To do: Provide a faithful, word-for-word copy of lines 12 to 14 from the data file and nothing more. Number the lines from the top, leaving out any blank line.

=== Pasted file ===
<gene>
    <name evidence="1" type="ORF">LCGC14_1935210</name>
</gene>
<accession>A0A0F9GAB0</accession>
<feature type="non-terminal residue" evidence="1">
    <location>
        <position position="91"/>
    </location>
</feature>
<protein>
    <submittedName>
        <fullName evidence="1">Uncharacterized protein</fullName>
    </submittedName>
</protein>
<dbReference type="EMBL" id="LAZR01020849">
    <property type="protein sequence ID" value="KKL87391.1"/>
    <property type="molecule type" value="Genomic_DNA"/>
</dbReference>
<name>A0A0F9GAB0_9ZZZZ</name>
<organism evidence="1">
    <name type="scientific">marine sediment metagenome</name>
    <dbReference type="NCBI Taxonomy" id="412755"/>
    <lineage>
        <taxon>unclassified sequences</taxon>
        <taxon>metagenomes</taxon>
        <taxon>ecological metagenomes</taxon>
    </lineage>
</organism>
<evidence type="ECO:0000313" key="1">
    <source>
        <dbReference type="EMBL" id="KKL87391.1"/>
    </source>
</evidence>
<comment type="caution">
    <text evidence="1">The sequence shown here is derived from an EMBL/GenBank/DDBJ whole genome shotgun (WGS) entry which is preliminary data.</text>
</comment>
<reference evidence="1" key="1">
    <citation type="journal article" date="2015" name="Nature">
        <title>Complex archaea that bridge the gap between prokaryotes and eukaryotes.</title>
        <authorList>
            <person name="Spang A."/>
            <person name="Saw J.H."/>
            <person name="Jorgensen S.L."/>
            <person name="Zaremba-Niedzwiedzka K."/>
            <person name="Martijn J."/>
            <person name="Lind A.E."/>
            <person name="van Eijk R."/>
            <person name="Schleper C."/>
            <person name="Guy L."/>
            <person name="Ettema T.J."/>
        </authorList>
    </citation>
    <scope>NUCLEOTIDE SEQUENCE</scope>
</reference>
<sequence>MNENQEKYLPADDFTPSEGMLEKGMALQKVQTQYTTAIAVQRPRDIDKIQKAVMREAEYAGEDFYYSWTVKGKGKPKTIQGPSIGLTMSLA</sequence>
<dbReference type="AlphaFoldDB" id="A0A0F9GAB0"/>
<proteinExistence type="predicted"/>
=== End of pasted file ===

        <fullName evidence="1">Uncharacterized protein</fullName>
    </submittedName>
</protein>